Investigation of a turbulent spot and a tripped turbulent boundary layer flow using time-resolved tomographic PIV

Investigation of a turbulent spot and a tripped turbulent boundary layer flow using time-resolved... In this feasibility study the tomographic PIV technique has been applied to time resolved PIV recordings for the study of the growth of a turbulent spot in a laminar flat plate boundary layer and to visualize the topology of coherent flow structures within a tripped turbulent flat plate boundary layer flow. The experiments are performed around (Re x )1/2 ≈ 450 in a low speed wind-tunnel using four high speed CMOS cameras operating up to 5 kHz. The volume illumination required a multiple-reflection system able to intensify light intensity within the measurement volume. This aspect is deemed essential when a high-speed tomographic PIV system is applied in air flows. The particle image recordings are used for a three dimensional tomographic reconstruction of the light intensity distribution within the illuminated volume. Each pair of reconstructed three-dimensional light distributions is analyzed by 3D spatial cross-correlation using iterative multi-grid schemes with volume-deformation, yielding a correlated time sequence of three-dimensional instantaneous velocity vector volumes. The coherent structures organization is analyzed by 3D-vorticity and -swirling-strength iso-surfaces visualization. In both flow types streaks and hairpin-like or arch vortical structures are most prominent. The data gives insight into the role of these structures for the spatio-temporal arrangement of the wall normal flow exchange mechanisms, especially of the instantaneous Reynolds stress events Q2 and Q4. A description of different self-sustainable flow organizations based on modifications of the hairpin-vortex- and streak-models is given. Two preliminary results are essential: Self-sustainability of a coherent vortical structure depends on the ability to entrain high momentum fluid, initially Q4. And, stream-wise swirl at the near-wall region of arch or hairpin-like vortices has been observed to be rare. http://www.deepdyve.com/assets/images/DeepDyve-Logo-lg.png Experiments in Fluids Springer Journals

Investigation of a turbulent spot and a tripped turbulent boundary layer flow using time-resolved tomographic PIV

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Publisher
Springer-Verlag
Copyright
Copyright © 2007 by Springer-Verlag
Subject
Engineering; Engineering Fluid Dynamics; Fluid- and Aerodynamics; Engineering Thermodynamics, Heat and Mass Transfer
ISSN
0723-4864
eISSN
1432-1114
D.O.I.
10.1007/s00348-007-0403-2
Publisher site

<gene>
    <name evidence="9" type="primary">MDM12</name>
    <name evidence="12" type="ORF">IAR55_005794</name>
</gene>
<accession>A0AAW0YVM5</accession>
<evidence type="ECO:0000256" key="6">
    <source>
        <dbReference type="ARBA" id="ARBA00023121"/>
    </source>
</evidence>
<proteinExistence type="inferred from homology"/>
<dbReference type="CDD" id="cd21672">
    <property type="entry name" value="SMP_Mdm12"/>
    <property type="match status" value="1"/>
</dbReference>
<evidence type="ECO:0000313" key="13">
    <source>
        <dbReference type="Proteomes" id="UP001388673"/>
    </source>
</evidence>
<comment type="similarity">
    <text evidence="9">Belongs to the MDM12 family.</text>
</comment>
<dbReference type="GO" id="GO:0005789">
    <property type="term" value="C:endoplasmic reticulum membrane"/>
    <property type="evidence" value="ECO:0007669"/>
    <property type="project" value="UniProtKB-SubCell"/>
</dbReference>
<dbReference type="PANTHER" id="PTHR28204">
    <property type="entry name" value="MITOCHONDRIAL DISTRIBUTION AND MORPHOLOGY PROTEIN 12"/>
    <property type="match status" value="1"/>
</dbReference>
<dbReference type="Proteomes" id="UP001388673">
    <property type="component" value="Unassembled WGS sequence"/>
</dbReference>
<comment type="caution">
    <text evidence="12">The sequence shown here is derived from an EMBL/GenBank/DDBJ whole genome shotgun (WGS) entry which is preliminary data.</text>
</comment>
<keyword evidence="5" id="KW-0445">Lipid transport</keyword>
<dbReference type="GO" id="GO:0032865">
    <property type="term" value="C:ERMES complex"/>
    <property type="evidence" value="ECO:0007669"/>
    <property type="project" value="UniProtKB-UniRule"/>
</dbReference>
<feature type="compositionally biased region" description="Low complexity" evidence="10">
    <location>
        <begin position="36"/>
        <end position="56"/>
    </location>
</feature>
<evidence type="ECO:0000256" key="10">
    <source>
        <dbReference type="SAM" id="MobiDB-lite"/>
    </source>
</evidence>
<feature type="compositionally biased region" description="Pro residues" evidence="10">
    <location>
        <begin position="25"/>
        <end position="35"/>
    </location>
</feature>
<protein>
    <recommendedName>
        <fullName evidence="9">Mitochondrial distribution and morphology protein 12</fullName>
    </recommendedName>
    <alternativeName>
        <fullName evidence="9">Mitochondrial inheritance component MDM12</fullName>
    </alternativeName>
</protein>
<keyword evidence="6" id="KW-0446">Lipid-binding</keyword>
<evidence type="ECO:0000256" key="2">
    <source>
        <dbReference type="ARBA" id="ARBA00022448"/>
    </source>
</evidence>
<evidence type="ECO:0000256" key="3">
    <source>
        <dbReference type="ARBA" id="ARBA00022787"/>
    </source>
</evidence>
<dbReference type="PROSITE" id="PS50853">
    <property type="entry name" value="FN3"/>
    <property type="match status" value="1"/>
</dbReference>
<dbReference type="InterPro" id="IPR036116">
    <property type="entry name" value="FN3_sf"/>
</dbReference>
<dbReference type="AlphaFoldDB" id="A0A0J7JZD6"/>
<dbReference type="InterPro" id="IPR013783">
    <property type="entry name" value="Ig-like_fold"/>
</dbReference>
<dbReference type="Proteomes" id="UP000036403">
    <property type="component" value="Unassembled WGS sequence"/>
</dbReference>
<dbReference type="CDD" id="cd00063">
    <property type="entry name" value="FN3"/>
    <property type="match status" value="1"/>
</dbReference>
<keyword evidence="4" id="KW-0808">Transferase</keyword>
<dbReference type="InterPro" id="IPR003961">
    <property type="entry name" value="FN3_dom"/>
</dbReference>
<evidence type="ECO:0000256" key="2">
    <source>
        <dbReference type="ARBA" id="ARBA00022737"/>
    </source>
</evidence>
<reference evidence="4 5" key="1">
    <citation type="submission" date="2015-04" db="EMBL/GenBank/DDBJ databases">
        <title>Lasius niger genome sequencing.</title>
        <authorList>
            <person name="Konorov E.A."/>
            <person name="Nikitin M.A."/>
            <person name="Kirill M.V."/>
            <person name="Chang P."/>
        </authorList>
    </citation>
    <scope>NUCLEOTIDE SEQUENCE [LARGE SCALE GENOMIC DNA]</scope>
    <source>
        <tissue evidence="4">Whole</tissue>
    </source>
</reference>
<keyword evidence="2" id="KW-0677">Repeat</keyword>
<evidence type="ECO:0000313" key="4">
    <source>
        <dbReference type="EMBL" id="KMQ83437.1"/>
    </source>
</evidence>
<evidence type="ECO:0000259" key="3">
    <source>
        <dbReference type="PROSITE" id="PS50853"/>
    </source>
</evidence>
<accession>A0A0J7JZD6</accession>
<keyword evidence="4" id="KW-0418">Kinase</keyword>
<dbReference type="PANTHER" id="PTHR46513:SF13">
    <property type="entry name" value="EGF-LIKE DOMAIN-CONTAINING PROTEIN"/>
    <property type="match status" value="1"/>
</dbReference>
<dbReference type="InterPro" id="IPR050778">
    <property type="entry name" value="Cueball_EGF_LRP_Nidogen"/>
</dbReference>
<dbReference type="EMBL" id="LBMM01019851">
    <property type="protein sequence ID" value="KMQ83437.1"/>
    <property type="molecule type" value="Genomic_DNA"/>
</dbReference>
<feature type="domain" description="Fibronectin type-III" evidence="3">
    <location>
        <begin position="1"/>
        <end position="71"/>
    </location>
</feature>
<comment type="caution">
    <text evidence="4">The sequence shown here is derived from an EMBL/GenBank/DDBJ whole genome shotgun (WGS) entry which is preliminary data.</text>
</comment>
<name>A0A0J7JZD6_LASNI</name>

See Article on Publisher Site

Abstract

In this feasibility study the tomographic PIV technique has been applied to time resolved PIV recordings for the study of the growth of a turbulent spot in a laminar flat plate boundary layer and to visualize the topology of coherent flow structures within a tripped turbulent flat plate boundary layer flow. The experiments are performed around (Re x )1/2 ≈ 450 in a low speed wind-tunnel using four high speed CMOS cameras operating up to 5 kHz. The volume illumination required a multiple-reflection system able to intensify light intensity within the measurement volume. This aspect is deemed essential when a high-speed tomographic PIV system is applied in air flows. The particle image recordings are used for a three dimensional tomographic reconstruction of the light intensity distribution within the illuminated volume. Each pair of reconstructed three-dimensional light distributions is analyzed by 3D spatial cross-correlation using iterative multi-grid schemes with volume-deformation, yielding a correlated time sequence of three-dimensional instantaneous velocity vector volumes. The coherent structures organization is analyzed by 3D-vorticity and -swirling-strength iso-surfaces visualization. In both flow types streaks and hairpin-like or arch vortical structures are most prominent. The data gives insight into the role of these structures for the spatio-temporal arrangement of the wall normal flow exchange mechanisms, especially of the instantaneous Reynolds stress events Q2 and Q4. A description of different self-sustainable flow organizations based on modifications of the hairpin-vortex- and streak-models is given. Two preliminary results are essential: Self-sustainability of a coherent vortical structure depends on the ability to entrain high momentum fluid, initially Q4. And, stream-wise swirl at the near-wall region of arch or hairpin-like vortices has been observed to be rare.

Journal

Experiments in FluidsSpringer Journals

Published: Oct 13, 2007

References

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